The earliest people known to live on the Japanese islands 30,000 years ago. These people lived by hunting and gathering. They made tools out of stone. During this time people lived in small villages with only about 50 people. They hunted deer and boar, they fished and also gathered berries and nuts. These people were called the Ainu. About the time of 300 B.C. these people learned new ideas and obtained new technologies from interaction with bordering Korea and China.
With this new found technology the Japanese people were allowed to grow rice in fields that were irrigated. They soon started larger communities fields or paddies. They also started to create more advanced tools made of iron and bronze.
Near the end of 300 A.D. extended families began a struggle for power in the Yamato Plain. These plains lie south of what is now modern Kyoto. During the time of 300-710 A.D. as the Kofun era. During this period of time warfare became an important part of the society. In the 600's and 700's, Chinese influence became very important. One of Japan's large family groups began to dominate others. They then declared themselves Japan's imperial household. By tradition the imperial family had no last or family name. In 645 A.D. Japan had its first emperor who's . name was Kotoku.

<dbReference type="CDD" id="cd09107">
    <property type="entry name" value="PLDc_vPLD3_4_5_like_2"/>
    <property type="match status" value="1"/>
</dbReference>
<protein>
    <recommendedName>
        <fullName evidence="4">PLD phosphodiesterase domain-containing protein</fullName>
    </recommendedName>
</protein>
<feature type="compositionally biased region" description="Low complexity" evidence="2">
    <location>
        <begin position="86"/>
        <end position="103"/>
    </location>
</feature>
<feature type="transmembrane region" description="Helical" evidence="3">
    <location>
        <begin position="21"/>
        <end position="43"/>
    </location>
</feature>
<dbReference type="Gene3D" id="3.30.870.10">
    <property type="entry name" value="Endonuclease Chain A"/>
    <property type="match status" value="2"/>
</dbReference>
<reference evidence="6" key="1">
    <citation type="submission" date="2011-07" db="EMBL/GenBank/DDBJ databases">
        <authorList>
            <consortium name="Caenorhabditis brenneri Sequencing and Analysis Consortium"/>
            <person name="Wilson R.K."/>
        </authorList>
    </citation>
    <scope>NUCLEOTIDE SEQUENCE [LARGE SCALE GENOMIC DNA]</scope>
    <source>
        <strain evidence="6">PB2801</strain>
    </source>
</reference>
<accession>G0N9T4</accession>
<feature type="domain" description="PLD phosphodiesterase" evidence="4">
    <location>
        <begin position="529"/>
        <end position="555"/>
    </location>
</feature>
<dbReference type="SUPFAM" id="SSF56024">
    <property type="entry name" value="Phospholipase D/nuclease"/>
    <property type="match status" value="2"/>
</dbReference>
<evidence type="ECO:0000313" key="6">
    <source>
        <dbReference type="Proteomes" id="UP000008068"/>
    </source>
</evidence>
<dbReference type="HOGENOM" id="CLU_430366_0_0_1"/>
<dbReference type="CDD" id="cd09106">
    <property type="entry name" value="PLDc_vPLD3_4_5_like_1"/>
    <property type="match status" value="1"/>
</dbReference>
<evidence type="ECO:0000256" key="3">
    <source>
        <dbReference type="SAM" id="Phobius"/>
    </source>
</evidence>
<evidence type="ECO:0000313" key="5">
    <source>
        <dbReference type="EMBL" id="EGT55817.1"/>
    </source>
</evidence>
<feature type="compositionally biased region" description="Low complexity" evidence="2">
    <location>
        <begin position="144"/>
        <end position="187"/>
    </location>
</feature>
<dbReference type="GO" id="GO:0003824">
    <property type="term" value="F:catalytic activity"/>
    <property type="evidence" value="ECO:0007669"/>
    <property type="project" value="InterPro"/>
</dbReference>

The next year, 646, the imperial family introduced a new program called the Taika reform. This program would involve constructing capital cities and helping too organize the Japanese society after the example of China. In this the imperial family made a central government with official bureaus. They also adopted a system which gave a new land management. In this system many of the citizens labored as farmers, they would also serve in small armies.
In order to justify its claims, the imperial family did not rely on China, but on ancient Japanese beliefs. Japanese histories written in the 700's maintain that the family had descended from the gods who created the Japanese island and Japanese mythology. The family's presumed decent was through Amaterasu goddess of the sun Japanese mythology.
Heian era. In 794 the imperial household moved to a new capital cities called Heian-Kyo it was located at the site of today's Kyoto. During in the next 400 years Heian-kyo would be the center of Japans government and nobility.
During the Heian era, a male in the imperial household ruled as the emperor. In the noble families the male heads help the emperor by administering the government maintaining small armies, judging legal disputes, an collecting tax revenues. These officials lived in very large mansions in the capitol city. They also earn very large incomes. In their leisure time these nobles write poetry and observe nature. Woman who were members of the nobility were barred from holding office along time ago. Woman also produced the era's most famous writings including The Tale of Genji.
For more information on Japan go to your local library and look up a book about Japan.